|Junkers Ju 87 Stuka|
|Tuesday, 24 April 2012 00:00|
(by Peter C. Smith; ISBN 978-0-859-791564; Crécy Publishing Ltd, 1a Ringway Trading Estate, Shadowmoss Road, Manchester M22 5LH; 10in x 8in hardback; 424 pages, illustrated; £29.95)
Many books have been written about the Junkers Ju 87 “Stuka”, the name being associated with all dive-bombers, a shortening of Sturzkampfflugzeug. This one was first published by Crowood in 1998 in a larger format with 240 pages and without any colour artwork. This new edition is expanded and subtitled “A Complete History”.
Beginning with the origins and development of German dive-bombers, the author explains how vertical bombing was first tried by the British in 1917 but the idea was rejected. Early German experiments were conducted with the Junkers A 48, originally intended as a two-seat fighter, and while the concept was proved it was not universally accepted, although dive-bomber units were formed with Heinkel He 50 biplanes. The Swedish were also testing dive-bombers, and descriptions are given of their work, while Ernst Udet in Germany, keen on the dive-bomber, persuaded the Luftwaffe to buy two Curtiss Hawks following demonstrations in the USA (the fuselage of one is preserved in the Polish Air Force Museum, Krakow).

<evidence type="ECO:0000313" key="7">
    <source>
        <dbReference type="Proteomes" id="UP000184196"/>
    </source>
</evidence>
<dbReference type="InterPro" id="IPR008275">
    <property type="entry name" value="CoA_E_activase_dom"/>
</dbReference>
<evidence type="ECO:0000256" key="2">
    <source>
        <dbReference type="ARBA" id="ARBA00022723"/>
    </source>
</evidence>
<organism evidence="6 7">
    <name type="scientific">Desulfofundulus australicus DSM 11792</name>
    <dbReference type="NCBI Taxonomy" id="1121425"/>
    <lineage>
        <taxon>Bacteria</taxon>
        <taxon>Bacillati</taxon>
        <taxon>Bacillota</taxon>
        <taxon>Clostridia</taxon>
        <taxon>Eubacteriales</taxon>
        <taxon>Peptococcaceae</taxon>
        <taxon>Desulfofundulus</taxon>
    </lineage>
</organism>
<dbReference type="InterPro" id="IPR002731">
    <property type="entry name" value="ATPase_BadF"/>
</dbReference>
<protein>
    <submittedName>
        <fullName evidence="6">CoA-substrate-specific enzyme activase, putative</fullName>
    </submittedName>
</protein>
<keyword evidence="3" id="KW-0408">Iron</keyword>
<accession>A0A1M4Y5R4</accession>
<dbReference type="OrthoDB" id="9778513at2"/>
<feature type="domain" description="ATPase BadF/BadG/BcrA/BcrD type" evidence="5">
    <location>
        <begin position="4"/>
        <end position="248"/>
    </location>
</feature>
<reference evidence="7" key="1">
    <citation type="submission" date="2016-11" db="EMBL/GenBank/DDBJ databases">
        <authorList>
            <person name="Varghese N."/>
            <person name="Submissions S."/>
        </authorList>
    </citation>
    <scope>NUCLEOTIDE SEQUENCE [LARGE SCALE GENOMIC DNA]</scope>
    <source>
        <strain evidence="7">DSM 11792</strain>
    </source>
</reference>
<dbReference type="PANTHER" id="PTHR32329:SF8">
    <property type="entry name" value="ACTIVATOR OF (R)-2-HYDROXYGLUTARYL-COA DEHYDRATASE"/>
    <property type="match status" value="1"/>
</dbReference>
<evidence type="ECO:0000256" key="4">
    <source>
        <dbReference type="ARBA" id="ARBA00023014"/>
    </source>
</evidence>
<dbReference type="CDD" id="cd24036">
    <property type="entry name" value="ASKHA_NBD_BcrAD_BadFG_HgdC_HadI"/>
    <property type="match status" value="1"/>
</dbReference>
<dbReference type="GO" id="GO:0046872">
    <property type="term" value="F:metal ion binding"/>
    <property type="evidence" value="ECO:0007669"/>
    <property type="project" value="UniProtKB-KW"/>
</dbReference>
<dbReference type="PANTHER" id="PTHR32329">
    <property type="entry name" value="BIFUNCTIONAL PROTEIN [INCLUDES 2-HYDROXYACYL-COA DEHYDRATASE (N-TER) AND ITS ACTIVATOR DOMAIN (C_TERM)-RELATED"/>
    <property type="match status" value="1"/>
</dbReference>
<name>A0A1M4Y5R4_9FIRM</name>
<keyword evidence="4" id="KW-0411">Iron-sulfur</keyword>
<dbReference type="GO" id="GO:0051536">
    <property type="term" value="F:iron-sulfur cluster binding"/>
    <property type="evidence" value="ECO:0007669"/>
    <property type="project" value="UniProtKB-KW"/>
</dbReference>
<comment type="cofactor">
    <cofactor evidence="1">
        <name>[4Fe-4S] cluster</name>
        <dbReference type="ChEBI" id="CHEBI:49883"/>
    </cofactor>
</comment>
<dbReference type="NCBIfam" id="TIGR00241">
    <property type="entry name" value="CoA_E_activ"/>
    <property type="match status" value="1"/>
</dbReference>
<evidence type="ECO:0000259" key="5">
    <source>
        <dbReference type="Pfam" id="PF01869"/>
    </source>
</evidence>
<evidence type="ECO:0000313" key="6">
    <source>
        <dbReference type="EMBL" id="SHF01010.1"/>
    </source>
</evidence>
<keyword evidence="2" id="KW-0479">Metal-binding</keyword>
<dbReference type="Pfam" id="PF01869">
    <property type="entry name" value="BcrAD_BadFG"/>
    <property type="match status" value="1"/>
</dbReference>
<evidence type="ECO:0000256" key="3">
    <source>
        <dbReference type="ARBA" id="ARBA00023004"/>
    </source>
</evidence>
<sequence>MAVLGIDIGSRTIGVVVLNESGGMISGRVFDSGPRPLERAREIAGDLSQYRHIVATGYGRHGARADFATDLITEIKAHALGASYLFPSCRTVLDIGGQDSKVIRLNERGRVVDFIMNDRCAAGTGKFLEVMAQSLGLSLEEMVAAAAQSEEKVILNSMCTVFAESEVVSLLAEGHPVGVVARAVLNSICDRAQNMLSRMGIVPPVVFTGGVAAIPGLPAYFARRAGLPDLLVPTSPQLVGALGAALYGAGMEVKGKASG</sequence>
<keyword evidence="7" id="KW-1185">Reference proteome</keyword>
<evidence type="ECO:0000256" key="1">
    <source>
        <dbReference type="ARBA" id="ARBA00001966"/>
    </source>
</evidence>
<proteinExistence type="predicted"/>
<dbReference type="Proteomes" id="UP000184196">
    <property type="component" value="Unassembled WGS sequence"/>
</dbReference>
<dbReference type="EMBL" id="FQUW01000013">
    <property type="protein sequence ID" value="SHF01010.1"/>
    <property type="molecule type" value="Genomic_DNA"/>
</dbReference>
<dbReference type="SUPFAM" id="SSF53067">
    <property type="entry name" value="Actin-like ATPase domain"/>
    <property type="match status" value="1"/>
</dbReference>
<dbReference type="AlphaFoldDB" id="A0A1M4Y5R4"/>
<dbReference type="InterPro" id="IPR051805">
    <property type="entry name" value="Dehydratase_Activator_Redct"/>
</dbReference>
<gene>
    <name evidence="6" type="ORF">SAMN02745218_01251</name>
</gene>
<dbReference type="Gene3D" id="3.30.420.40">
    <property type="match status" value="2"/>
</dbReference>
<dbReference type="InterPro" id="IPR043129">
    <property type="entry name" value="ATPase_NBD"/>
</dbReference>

Junkers built a full-scale wooden mock-up of its Ju 87, and the prototype, originally with twin fins and rudders, flew in September 1935. First production deliveries began in 1938.
As well as many interesting illustrations, there are tables indicating, for instance, Italian Stuka losses with dates, locations, details, units and crews. Other Axis powers using the type included Hungary, Bulgaria, Croatia, Romania and Slovakia (the latter with some subcontracted aircraft). A colour section includes 20 side elevations in various markings, plus some photographs.
A comparison of Stuka and Allied bomber one-day losses on page 161 does not take into account the number of aircraft operated against the number lost, so seems pointless. A minor irritation is a number of captions to illustrations showing aircraft with “civilian coding” while the text in each case refers correctly to “registrations”.